Ivan: I think what Seamus said is really apropos. We have the opportunity to shift the way people see food halls. We're not at the mall in Westchester where there's, you know, a McDonald's or a Sbarro. Nothing wrong with those places, but it's not what we do. Just because it's an open space where you grab different things on a tray and then join your friends doesn't mean that the quality is any less. Our food cost is the same here as it is downtown. I spend the same amount of money on our product, spend the same amount of money on training my staff and paying my staff, it's just not an inexpensive proposition. We pay real money to make real food and ultimately I want people to see that's what they're really getting is this curated atmosphere.
The upscale food hall is something that's been going on around the world for a really long time. It's just that Americans are coming late to the party. I hope people can get past this old food hall image that doesn't do justice to what we do.
Where's everything being made?
Chris: One of the things we did is keep the back of the house sections, the storage and food prep, out of the public eye, downstairs. Each operator has their own facility downstairs. I personally took a page out of the Walt Disney World book by proposing that, because Disney World has tunnels under the Magic Kingdom, so that the guests don't see the back of house. People here can look around and experience what we want them to experience.
All of you guys operate other restaurants, so how is it different to run a restaurant that's in a communal space?
Seamus: Physically, one of the main differences is there isn't a clear definition of where your space ends and where someone else's space begins. So, you can populate your space and create as much of a vibe within your space, but ultimately it needs to jive with what else is going on within the rest of the space. You're not a solo entity. I mean, it's the first time for me as an operator that I haven't had the final word on decisions. It's really easy when you're running a stand-alone restaurant to say, "This is the way it's going to be, because that's ultimately the way I think it should be." This requires a different level of communication.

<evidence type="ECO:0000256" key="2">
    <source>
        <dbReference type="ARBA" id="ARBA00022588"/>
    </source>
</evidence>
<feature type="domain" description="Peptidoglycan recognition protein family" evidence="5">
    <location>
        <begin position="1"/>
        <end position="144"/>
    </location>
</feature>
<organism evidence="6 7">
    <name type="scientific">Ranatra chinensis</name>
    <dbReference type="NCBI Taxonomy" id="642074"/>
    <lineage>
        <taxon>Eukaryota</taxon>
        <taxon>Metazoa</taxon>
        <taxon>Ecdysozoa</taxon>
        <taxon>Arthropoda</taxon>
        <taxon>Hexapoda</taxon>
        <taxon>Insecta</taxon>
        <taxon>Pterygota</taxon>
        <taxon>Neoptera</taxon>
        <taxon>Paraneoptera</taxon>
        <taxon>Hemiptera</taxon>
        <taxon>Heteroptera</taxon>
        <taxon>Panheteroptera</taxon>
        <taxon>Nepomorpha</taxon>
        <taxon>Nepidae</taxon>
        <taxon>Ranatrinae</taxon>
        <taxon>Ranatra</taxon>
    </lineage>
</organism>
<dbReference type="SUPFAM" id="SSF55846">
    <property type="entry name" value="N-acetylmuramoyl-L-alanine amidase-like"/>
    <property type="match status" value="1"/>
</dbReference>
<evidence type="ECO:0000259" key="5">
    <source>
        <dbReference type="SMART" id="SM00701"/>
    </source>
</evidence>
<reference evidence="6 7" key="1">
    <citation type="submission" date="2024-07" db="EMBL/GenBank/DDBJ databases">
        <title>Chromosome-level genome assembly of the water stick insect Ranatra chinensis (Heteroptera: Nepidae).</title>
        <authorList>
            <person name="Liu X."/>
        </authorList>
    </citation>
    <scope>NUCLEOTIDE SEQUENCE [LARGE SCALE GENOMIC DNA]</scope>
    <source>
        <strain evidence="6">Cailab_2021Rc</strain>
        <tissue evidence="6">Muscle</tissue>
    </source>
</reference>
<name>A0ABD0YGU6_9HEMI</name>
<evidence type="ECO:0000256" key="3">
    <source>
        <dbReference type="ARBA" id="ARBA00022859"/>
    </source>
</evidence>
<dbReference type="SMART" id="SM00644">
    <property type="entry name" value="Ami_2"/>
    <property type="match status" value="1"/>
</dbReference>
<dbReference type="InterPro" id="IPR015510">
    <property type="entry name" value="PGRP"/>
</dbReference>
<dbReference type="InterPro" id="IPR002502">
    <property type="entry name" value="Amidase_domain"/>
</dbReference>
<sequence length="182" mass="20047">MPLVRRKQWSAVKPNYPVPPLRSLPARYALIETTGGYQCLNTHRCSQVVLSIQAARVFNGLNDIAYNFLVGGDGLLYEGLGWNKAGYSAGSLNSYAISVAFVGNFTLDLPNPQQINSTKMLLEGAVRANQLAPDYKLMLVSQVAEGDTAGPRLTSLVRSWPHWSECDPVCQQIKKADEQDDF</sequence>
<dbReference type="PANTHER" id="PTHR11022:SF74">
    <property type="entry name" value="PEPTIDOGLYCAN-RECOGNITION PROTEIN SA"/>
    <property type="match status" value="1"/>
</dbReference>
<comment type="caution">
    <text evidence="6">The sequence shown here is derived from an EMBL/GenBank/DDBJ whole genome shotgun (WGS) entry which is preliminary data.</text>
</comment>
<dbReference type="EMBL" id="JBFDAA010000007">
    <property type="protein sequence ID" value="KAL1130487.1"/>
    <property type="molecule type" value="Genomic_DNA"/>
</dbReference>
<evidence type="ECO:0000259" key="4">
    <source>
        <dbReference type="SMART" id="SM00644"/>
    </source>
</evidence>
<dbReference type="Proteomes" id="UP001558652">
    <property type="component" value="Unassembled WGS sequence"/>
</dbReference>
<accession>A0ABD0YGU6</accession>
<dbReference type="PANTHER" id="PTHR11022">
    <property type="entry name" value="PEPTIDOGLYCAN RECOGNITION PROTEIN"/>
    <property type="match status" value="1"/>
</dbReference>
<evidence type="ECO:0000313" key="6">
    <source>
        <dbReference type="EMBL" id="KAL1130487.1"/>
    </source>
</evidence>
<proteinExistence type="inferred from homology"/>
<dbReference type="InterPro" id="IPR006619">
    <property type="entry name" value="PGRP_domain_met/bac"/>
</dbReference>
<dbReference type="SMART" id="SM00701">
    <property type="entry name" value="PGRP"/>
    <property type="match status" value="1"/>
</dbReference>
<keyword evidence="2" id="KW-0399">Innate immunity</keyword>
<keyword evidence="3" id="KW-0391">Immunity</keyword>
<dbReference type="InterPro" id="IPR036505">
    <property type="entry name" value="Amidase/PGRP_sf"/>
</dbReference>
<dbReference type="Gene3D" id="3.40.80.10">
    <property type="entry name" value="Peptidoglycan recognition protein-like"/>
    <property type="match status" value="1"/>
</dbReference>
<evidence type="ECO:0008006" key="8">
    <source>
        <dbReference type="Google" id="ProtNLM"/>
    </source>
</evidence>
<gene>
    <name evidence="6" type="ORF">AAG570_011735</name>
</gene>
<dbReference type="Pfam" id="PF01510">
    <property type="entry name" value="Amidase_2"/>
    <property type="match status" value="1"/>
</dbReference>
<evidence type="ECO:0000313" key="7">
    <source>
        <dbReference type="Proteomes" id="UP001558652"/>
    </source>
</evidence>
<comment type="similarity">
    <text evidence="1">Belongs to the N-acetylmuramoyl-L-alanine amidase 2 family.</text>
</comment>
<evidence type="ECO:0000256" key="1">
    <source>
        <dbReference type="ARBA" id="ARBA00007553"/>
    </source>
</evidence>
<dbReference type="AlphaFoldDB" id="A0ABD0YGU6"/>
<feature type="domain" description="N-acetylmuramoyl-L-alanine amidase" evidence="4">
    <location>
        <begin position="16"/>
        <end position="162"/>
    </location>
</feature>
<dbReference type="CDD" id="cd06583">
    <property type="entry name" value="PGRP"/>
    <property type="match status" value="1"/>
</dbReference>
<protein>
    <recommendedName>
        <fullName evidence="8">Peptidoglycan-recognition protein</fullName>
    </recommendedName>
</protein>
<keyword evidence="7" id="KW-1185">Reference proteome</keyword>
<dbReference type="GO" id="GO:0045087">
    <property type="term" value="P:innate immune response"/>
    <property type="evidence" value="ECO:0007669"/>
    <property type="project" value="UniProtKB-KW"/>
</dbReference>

I've been a boss for a long time and now, there are eight bosses.
Ivan: There are compromises, always. It's also about being a grown up. You've got to know that there's pluses and minuses. I go downtown and, like Seamus says, I'm more of a master. I could say "Let's paint the place purple," and it's purple. That's cool, but it's also nice to know I got everybody and we all got each other's back.
I've been the boss for a long time and now there's eight bosses and everybody has to be willing to step off a little bit.
Some things have changed since you guys opened, namely Little Chef and the Brooklyn Kitchen are no longer here. Do you feel like this space only works with very specific vendors?
Chris: We're fortunate to have a terrific core group of operators that are here doing well. You know, we watch their sales every day. Because it's a market we're going to make some changes sometimes, we're going to keep things fresh, we're going to try new venues, we're going to be creative. Becoming stale is the enemy, and we don't want anything to become stale. One of the ways to do that is to introduce new people, new concepts occasionally into the market.
Do you guys have anything in the works coming?
Chris: Yes, we are going to use the old Brooklyn Kitchen space creatively, for holidays [and] for events. We have several offers now on my desk for other locations within the market.
Everybody who's here also does a lot of stuff outside of this market. What's on everybody's plates and radars at the moments outside of the market? Chris, would you guys do another market?
Chris: We are actually exploring putting a market in another building we're developing in Brooklyn. We're developing a 50-story building at 250 Ashland. We might put a market at the bottom of that building.
Ken: We're working on a Genuine in Nolita.
Ivan: I also have a lot of new businesses down the pipe, I'm just not decided what exactly they're going to look like.
New York? Tokyo?
Ivan: Somewhere in the States, possibly New York. I'll know by the end of the year or so. I want it to be good, and I tend to stew on things until I'm sure.
Seamus: We're opening in the Meatpacking District later this month, early December, pending permits. And I just opened in London and then later in 2015 we're opening a bigger, full-service, stand-alone restaurant in 1 Hotel in Brooklyn Bridge Park. So that'll be towards the end of 2015. And we'll see what happens with the market in Brooklyn because that's certainly something that we want to continue to do. The thing we like about the tapas bars is that we can expand it or collapse it depending on the size. It works really well in the market environment, but also works as a stand-alone.